- Daniel Klassen
5 Ways Doctrine Helps You Live
In Paul's letter to Titus, we find an oft-overlooked exhortation: "But as for you, teach what accords with sound doctrine" (Titus 2:1). Paul then launches into a list of characteristics fitting for all ages in the Christian life with such speed we easily forget this verse is the launch pad. Sound doctrine is the foundation for Christian living; in other words, sound doctrine helps us live.
Doctrine is often seen as tedious, divisive, or at least unnecessary for Christians to live godly lives. All we think we need is to be told what to do and how to live. We think that will help us live a "victorious," "overcoming," and "blessed" life. But not Paul. Paul is convinced the only way we will live the Christian life is if we build it not only on doctrine but sound doctrine.
What is sound doctrine?
It is the gospel. It is God's promise of eternal life from before the creation of the world, shown to us in Christ, and carried throughout the whole world by preaching (Titus 1:2-3). God's grace is demonstrated in Jesus Christ, who gave Himself to redeem, purify, and justify us (2:11-14; 3:3-7). This is the doctrine on which we are built into the image of Christ.
Building our lives on the sound doctrine of the gospel is a fitting metaphor. Just as houses are built on a foundation, never exceeding the limits of the foundation, so our lives are built on the gospel, never exceeding the limits of the gospel. That is exactly the same message Paul rebukes the straying Galatians with: "Are you so foolish? Having begun by the Spirit, are you now being perfected by the flesh?" (Galatians 3:3). In other words, "Are you so foolish, having begun on the foundation of the gospel, are you now being perfected by the Law?" Building on the foundation of the gospel requires us to saturate ourselves in the gospel. It means constantly teaching, preaching, hearing, reading and thinking gospel, not Law. The moment we turn to Law (read: self-help motivation), we not only stray from the limits of the foundation of life but also begin to build on a completely different foundation—the foundation of death.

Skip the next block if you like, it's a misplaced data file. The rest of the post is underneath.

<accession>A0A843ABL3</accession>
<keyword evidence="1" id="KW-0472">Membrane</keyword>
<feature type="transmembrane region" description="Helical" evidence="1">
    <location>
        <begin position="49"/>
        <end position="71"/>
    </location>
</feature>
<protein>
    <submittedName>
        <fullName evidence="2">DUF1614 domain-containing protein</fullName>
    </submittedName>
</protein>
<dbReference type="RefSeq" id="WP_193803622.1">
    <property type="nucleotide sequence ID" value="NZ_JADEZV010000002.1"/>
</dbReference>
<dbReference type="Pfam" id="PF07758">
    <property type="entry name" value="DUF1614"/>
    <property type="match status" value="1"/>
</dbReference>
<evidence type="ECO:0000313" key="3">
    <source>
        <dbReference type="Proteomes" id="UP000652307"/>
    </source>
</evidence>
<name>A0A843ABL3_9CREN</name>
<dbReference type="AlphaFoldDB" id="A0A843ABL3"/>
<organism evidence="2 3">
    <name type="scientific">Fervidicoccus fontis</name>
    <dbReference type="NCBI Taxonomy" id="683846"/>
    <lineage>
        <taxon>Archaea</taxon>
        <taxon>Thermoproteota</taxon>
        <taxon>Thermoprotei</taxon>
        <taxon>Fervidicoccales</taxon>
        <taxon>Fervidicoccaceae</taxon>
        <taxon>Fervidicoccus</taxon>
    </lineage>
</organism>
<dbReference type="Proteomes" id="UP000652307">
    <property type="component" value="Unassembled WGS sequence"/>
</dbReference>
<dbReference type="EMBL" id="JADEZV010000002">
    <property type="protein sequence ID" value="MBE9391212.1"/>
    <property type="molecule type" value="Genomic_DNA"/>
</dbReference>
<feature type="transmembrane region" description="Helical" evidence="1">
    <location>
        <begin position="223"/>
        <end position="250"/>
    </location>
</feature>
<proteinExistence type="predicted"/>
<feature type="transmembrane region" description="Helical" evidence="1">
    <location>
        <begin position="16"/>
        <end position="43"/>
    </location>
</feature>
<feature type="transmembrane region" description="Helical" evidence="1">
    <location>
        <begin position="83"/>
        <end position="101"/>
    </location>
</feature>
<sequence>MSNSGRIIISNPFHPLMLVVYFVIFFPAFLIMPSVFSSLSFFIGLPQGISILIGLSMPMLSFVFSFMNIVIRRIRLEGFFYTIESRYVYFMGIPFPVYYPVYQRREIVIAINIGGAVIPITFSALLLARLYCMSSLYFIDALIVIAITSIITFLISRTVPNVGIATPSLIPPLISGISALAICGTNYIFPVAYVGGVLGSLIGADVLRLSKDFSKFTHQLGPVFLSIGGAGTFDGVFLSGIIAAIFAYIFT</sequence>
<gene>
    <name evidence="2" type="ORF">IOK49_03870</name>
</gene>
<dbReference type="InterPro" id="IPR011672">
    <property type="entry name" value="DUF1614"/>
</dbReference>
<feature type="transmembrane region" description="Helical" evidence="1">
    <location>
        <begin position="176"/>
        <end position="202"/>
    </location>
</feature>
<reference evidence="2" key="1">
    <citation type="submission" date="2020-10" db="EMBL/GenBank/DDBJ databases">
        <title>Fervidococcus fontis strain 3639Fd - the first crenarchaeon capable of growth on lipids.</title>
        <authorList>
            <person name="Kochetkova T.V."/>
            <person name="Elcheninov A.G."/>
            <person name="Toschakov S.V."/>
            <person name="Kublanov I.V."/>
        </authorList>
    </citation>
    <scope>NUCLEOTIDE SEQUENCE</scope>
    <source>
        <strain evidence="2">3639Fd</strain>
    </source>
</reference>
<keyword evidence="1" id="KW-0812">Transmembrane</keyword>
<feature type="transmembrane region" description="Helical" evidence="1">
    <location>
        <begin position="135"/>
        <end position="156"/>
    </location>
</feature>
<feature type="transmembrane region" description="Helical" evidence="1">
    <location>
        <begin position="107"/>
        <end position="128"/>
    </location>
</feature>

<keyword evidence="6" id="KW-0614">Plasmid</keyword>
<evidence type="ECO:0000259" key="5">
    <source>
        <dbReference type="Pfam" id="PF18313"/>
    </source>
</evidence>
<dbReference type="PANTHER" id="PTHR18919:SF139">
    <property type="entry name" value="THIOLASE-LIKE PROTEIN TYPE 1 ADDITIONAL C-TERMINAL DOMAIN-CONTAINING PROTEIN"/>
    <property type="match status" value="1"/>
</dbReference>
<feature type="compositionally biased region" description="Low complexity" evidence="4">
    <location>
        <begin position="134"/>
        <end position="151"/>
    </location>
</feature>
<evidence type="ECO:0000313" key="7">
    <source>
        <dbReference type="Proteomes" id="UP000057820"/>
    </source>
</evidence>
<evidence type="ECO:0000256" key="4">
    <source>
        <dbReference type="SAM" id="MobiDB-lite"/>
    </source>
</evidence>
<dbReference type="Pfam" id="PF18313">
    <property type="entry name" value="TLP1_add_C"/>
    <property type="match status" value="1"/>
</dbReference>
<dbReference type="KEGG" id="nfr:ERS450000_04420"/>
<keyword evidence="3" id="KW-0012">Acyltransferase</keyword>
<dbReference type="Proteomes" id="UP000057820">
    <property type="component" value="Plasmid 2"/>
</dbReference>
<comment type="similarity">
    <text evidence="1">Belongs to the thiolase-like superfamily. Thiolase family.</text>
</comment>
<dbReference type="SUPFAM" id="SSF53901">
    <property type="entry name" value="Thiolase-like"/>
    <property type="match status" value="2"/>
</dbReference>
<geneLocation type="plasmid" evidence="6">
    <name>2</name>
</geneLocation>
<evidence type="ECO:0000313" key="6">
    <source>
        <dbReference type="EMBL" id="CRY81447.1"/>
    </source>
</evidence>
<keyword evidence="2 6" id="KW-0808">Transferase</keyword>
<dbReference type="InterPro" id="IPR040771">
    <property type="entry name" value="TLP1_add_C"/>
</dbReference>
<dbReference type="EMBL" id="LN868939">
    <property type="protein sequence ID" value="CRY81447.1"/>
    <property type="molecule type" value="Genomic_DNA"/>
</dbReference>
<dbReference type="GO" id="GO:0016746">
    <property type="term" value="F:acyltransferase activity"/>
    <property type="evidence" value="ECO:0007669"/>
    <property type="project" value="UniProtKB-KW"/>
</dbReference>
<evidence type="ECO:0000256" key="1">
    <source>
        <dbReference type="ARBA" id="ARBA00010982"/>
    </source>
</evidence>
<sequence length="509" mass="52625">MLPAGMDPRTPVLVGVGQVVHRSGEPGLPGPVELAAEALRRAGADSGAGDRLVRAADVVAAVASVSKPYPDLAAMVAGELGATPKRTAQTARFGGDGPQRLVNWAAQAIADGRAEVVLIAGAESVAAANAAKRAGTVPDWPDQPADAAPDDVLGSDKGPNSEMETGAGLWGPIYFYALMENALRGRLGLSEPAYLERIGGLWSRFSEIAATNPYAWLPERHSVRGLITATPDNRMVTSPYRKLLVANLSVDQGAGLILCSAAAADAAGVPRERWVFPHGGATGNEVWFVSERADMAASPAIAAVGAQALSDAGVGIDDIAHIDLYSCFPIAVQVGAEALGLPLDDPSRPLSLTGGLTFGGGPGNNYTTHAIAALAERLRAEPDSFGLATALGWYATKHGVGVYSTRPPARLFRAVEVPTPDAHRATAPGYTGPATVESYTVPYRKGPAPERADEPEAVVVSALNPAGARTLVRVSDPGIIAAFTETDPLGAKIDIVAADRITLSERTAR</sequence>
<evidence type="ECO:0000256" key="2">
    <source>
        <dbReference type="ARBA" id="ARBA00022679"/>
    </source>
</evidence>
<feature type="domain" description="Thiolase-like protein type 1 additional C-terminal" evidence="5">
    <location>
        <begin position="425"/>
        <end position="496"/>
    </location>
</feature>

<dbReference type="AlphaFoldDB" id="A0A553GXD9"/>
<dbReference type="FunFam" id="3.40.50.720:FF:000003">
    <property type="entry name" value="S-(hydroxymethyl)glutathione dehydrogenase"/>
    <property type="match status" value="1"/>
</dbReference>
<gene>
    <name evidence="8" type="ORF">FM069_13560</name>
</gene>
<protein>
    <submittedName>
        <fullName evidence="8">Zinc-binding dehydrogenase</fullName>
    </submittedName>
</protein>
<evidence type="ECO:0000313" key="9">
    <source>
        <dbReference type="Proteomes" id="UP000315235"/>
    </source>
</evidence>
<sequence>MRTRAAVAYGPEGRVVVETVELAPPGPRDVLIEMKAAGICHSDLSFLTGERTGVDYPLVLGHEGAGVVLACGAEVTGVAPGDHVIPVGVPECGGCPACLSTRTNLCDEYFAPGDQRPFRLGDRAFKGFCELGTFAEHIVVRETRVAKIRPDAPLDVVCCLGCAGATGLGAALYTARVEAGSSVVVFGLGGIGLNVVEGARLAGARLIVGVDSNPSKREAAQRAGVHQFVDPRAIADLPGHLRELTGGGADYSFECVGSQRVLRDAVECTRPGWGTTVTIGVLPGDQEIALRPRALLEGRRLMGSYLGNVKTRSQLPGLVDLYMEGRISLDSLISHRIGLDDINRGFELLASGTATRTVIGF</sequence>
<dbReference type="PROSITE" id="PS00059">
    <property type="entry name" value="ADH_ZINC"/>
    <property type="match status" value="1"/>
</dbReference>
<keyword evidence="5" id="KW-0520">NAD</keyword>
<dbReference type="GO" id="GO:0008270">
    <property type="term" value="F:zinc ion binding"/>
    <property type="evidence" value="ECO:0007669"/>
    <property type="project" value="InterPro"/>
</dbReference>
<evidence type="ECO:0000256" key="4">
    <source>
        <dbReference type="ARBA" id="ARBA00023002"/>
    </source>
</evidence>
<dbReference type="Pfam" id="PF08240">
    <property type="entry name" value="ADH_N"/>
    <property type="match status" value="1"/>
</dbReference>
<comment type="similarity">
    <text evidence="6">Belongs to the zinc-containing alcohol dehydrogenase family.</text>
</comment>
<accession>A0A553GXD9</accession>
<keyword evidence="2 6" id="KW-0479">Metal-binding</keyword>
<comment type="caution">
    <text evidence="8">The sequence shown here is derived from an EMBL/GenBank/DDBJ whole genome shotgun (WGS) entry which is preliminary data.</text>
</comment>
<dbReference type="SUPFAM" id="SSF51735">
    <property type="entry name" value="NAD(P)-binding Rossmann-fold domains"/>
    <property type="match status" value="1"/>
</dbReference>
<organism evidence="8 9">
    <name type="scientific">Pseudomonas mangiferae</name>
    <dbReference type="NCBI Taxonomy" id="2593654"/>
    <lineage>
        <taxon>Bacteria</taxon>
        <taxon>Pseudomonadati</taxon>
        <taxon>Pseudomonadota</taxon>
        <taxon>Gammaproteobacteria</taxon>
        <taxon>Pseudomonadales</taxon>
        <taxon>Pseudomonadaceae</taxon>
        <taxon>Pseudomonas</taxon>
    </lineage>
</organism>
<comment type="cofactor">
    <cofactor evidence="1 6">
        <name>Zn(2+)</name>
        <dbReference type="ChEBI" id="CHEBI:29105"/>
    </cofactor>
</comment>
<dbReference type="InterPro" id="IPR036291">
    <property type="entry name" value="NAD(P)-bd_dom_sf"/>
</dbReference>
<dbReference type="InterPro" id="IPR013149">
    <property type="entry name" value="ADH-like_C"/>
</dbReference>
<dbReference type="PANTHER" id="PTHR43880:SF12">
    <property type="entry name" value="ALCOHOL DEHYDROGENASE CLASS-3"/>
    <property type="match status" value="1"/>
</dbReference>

With this in mind, the remainder of Titus 2 tells us five ways this sound doctrine helps us live:
Paul first turns to the Christian character and tells us sound doctrine creates it. The list describing a Christian character is long: clear-minded, respectable, self-controlled, sound in faith, love and perseverance, reverent, not slanderers, not slaves to pleasure, teaching what is good and right, pure, kind, a model of good works, showing integrity and dignity, acceptable, not argumentative, not thieving, and demonstrating faithfulness.
The one thing to notice from this daunting list is that it is not the natural character of people. We often think of people as having good hearts, even if their actions say otherwise. Paul disagrees. And the longer we look at this list, we are compelled to agree. Paul says these must be taught to us, not as things we must attain through rigorous dedication and hard work, but taught to us as it accords with sound doctrine. Sound doctrine is our driving force for a godly, gospel-shaped character.